Top Stories privacy
- Deleting Online Accounts: Why You Should Bother To Clean Up Your Clutter
- How To Block All The Companies Tracking You On Facebook
- Another Day, Another Hack: What Security News Should You Care About?
- What Windows 10's 'Privacy Nightmare' Settings Actually Do
- How To Configure Windows 10 To Protect Your Privacy
- How To Support A Distressed Coworker
Last month, a hacker collective known as The Impact Team stole 37 million users’ data from the infidelity “dating” site Ashley Madison. Today, that data was unleashed to the masses. Many consider this to be just deserts or even divine justice. But hang on a minute. Doesn’t everybody deserve the same rights to privacy?
Facebook is a great utility if you want to stay in touch with friends and family, share photos, and see what other people are up to in their lives. It’s free, of course, but that doesn’t mean it comes without a price. If you’re using Facebook, you’re giving the company a ton of information about yourself which it is selling to advertisers in one form or another.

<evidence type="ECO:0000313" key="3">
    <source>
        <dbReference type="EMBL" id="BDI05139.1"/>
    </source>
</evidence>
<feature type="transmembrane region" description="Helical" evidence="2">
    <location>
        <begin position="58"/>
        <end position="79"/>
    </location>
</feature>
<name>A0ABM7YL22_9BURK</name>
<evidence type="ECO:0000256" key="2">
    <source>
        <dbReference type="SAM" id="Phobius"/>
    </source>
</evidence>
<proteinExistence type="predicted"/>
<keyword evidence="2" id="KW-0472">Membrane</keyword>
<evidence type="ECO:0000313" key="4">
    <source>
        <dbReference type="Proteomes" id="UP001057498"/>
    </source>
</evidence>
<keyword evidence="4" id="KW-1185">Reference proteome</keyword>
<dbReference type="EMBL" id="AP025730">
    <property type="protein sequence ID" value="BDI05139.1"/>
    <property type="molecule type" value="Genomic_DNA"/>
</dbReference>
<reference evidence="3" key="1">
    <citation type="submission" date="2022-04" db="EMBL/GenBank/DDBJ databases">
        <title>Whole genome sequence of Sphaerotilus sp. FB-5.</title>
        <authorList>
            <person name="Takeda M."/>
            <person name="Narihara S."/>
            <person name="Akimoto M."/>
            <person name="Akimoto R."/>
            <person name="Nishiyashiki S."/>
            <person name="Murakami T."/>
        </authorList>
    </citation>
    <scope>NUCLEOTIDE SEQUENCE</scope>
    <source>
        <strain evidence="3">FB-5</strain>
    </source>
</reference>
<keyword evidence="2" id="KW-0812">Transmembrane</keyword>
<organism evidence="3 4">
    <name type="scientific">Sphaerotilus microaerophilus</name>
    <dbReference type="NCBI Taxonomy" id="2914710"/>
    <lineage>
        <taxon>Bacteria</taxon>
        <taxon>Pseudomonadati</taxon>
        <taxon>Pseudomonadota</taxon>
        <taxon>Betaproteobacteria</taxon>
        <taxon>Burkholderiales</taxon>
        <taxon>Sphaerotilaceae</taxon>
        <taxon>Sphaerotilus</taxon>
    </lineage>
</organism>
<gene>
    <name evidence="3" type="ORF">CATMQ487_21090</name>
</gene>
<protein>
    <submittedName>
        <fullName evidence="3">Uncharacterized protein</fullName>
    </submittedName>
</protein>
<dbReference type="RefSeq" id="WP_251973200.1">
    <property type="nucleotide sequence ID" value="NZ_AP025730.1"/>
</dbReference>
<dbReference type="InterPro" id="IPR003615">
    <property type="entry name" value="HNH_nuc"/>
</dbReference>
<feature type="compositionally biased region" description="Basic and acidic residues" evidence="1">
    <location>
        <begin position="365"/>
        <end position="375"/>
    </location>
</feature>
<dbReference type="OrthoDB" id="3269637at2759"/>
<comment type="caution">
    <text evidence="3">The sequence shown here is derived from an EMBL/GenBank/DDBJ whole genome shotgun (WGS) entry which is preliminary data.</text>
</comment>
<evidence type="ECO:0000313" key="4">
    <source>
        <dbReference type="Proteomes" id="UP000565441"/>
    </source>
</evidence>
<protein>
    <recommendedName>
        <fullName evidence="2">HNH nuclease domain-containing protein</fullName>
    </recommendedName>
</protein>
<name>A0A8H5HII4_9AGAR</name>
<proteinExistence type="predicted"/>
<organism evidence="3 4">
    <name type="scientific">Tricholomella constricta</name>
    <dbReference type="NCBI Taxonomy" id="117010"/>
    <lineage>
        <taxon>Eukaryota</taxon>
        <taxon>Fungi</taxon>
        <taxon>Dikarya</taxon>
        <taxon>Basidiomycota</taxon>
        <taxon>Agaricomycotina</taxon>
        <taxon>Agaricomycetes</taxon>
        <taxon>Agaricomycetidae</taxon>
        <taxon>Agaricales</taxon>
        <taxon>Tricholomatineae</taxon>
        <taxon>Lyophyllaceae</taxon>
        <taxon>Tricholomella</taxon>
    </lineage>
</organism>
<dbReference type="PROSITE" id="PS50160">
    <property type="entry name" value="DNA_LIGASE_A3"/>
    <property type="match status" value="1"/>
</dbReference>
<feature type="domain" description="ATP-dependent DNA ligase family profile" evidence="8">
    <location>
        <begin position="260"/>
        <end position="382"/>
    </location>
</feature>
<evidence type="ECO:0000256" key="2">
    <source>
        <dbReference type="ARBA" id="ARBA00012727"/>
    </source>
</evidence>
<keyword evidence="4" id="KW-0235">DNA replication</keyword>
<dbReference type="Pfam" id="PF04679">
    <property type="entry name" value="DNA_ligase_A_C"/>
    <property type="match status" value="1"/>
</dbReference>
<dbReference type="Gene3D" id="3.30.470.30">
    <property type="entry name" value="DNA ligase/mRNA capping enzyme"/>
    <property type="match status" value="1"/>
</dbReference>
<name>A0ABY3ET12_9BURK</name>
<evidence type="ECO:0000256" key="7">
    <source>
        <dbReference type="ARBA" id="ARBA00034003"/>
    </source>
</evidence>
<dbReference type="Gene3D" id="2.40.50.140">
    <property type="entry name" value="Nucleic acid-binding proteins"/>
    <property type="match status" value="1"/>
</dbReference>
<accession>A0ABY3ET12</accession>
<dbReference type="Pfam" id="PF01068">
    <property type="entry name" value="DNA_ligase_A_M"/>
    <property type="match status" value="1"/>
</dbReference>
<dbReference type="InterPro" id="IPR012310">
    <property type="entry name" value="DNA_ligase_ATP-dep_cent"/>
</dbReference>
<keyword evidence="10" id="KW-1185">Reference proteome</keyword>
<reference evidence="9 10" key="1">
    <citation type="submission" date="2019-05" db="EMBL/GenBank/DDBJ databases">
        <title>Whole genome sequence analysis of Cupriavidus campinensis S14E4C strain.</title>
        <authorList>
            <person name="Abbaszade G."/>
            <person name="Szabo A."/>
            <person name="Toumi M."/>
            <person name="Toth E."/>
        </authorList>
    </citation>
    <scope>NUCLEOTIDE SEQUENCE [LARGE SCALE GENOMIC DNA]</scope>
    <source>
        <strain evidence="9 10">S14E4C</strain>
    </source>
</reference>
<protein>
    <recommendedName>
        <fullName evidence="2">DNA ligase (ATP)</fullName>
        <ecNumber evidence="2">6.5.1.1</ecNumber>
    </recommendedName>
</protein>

With all the noise regarding Windows 10 and its somewhat flexible definition of privacy, it might be worth giving the rest of your most-used applications the once over to make sure they’re not sending your information back home without your knowledge.
Privacy is important, and we should fight for it. I’ve said that many times. But when Windows 10 launched, I welcomed Cortana despite some concerns from privacy activists. It sounds hypocritical, but it’s an easy disconnect to resolve, once you understand how privacy works as currency. Here’s how I continue to advocate for a safer, privacy-focused Internet and still use these awesome free tools.
Every day it seems like there’s a new breach, a password to reset, or vulnerability. The trouble with a lot of security news is that while a lot of it is important, there are also garbage stories that are big on scares and lacking in information. Let’s break down what’s worth paying attention to, and what you can ignore when you see it.
With Windows 8, Microsoft added its own app store. Now, in Windows 10, it doesn’t totally suck. The one downside is that installing apps will try to force your Windows account into a Microsoft account. If you’d prefer to use a local account, but still download apps from the Store, follow these steps.